Calm, consistent, relaxed: Inside captain Cummins' World Cup

As he marches towards his World Cup destiny, Australia's skipper remains the coolest head in the room

A common theme emerges when Pat Cummins' teammates are asked to reflect on his captaincy. 

"Cummo's incredibly intelligent and reads the game very well," says Sean Abbott. "He's a very calm and relaxed person, and not much fazes him," says Mitchell Starc. "His nature is very calm and consistent in his thought patterns, and his communication," says Travis Head.

Calm. Consistent. Relaxed. Intelligent. Starc knows they are not words typically used to describe their kind. "It's funny; the old analogy of the fast bowlers being the dumb ones. You look at the batters in our squad and question that," Cummins' long-time bowling partner says with a wide smile.

If the bar had been set high for fast bowlers to become captains in the first place, the ones who have cleared it have raised it again. The last one to win a men's ODI World Cup became Prime Minister of his country. Both Imran Khan, who led Pakistan to glory in 1992, and the only other quick to lift the trophy as skipper, Kapil Dev (with India in 1983), are among the greatest cricketers in history.

If Australia can win two more matches, in Kolkata in their semi-final against South Africa and then Sunday's final in Ahmedabad, Cummins will find himself in the same conversation.

Five weeks ago, the prospects of all that seem far-fetched. The Aussies had lost their first two games of the tournament. Their first-up defeat to India, Cummins said, had seen them play in a way that "was against the philosophy of how we wanted to approach this World Cup". Against South Africa, perhaps equally as worrying, he thought they were simply outplayed. That loss marked their seventh defeat in eight ODIs.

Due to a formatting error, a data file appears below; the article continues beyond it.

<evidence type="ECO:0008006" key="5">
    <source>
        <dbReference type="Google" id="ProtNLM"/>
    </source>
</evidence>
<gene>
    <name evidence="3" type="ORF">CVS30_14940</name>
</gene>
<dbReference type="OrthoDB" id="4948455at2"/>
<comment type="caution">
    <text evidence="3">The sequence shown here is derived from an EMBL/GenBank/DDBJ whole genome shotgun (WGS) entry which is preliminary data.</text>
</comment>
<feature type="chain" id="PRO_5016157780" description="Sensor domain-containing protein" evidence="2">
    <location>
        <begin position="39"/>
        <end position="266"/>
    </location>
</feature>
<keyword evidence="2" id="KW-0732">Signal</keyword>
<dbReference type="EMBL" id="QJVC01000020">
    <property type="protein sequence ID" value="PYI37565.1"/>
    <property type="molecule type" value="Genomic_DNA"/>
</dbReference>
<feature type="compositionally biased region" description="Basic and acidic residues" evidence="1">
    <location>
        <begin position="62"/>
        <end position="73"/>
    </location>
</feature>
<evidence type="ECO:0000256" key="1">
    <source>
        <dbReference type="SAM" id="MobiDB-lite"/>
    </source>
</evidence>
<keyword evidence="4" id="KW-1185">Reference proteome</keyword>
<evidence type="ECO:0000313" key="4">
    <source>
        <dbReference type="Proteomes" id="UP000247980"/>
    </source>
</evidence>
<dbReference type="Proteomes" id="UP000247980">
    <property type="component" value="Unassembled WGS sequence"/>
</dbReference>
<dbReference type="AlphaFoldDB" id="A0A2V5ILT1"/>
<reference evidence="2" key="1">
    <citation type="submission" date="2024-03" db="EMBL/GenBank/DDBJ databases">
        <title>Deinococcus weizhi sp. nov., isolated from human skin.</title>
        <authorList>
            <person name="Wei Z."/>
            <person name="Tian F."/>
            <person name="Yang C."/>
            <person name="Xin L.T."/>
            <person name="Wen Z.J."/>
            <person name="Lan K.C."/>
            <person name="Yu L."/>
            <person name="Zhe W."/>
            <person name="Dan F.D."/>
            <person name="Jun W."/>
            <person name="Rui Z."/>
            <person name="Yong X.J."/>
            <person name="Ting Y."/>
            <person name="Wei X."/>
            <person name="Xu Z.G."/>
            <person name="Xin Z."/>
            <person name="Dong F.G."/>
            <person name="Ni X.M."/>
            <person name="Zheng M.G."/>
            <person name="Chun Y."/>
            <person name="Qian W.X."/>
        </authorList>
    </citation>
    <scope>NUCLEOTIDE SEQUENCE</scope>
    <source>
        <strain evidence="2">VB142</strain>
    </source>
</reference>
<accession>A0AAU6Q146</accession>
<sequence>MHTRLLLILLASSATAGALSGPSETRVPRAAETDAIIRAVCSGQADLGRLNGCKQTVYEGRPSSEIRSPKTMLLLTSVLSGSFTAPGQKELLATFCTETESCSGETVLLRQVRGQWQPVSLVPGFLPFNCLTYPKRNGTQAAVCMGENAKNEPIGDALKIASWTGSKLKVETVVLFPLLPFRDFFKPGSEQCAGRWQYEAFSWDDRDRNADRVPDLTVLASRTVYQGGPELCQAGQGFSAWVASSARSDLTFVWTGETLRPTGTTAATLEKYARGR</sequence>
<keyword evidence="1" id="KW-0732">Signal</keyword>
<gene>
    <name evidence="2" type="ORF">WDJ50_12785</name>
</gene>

Consistent. Relaxed. The traits that Cummins' teammates value so highly in him have been integral to turning it all around. The message Cummins, and coach Andrew McDonald, preached through their slump remained the same.

"Being really clear that if we're going to fail, this is how we want to fail," said Cummins. "If it's being meek and being dictated to, that's not acceptable.

"But if we go out, take the game on, try to shift the pressure back on the opposition and it doesn't work, that's okay. We can live with that. Just trying to keep getting that message across."

After his side went 0-2, there were a telling couple of hours for Cummins at the beginning of Australia's suddenly-must-win clash with Sri Lanka. It was a nightmare start; after losing the toss, he burnt a review on the first ball of the game on an lbw appeal Pathum Nissanka had inside-edged, and then failed to review another lbw off Nissanka before the Powerplay finished, which would have been out. When a Cummins bouncer was pulled for four in front of square by Nissanka, Sri Lanka were motoring at 0-125 in the 22nd over.

Cummins stayed true to what he had preached. Consistent. Intelligent. The ball after Nissanka had dispatched him, he went short again and had him caught on the leg-side boundary. Cummins then took himself off, changed ends, and bowled the other opener, Kusal Perera, with a peach. Sri Lanka lost 10-84. It kick-started Australia's seven-game winning streak.

"There's certainly been times when we've been pushed, we've been pressured and we've not performed well on the field, certainly this tournament," said Starc.